Intel CEO Brian Krzanich said in an op-ed on Monday that the company has invested more than $1 billion in business that are advancing the field of artificial intelligence.
The investments have come through the Intel Capital investment fund and include financing for a number of AI startups, including Data Robot, Mighty AI, and Lumiata.
At Intel, we have an optimistic and pragmatic view of artificial intelligence’s (AI) impact on society, jobs and daily life that will mimic other profound transformations – from the industrial to the PC revolutions. Our belief is that AI will bring significant new opportunities to transform business – from retail to healthcare to manufacturing – and have an immensely positive impact on society.
AI will make the impossible possible: advancing research on cancer, Parkinson’s disease and brain disorders; helping to find missing children; and furthering scientific efforts in climate change, space exploration and oceanic research.
To drive AI innovation, Intel is making strategic investments spanning technology, R&D and partnerships with business, government, academia and community groups. We are deeply committed to unlocking the promise of AI: conducting research on neuromorphic computing, exploring new architectures and learning paradigms. We have also invested in startups like Mighty AI*, Data Robot* and Lumiata* through our Intel Capital portfolio and have invested more than $1 billion in companies that are helping to advance artificial intelligence.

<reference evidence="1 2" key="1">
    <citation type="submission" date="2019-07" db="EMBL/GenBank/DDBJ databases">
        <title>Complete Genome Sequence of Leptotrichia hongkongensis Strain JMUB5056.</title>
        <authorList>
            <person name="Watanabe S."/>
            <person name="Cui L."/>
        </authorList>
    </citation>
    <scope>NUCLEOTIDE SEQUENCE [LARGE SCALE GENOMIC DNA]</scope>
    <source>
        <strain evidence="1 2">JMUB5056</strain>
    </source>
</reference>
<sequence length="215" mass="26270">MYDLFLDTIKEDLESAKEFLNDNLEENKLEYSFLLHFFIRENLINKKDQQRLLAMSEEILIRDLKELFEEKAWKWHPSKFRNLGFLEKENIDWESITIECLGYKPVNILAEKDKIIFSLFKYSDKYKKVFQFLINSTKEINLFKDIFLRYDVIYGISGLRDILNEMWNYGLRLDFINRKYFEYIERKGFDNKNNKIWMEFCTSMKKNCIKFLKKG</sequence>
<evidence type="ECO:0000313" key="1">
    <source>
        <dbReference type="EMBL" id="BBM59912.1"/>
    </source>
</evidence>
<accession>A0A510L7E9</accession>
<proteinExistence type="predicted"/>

Brian believe Intel will be the AI platform of choice, offering unmatched reliability, performance, security and integration. We are 100 percent committed to creating the roadmap of optimized products to support emerging mainstream AI workloads.
AI solutions require a wide range of power and performance to meet application needs, and Intel has the largest selection of options for our customers to choose from. To support the sheer breadth of future AI workloads, businesses will need unmatched flexibility and infrastructure optimization so that both highly specialized and general purpose AI functions can run alongside other critical business workloads.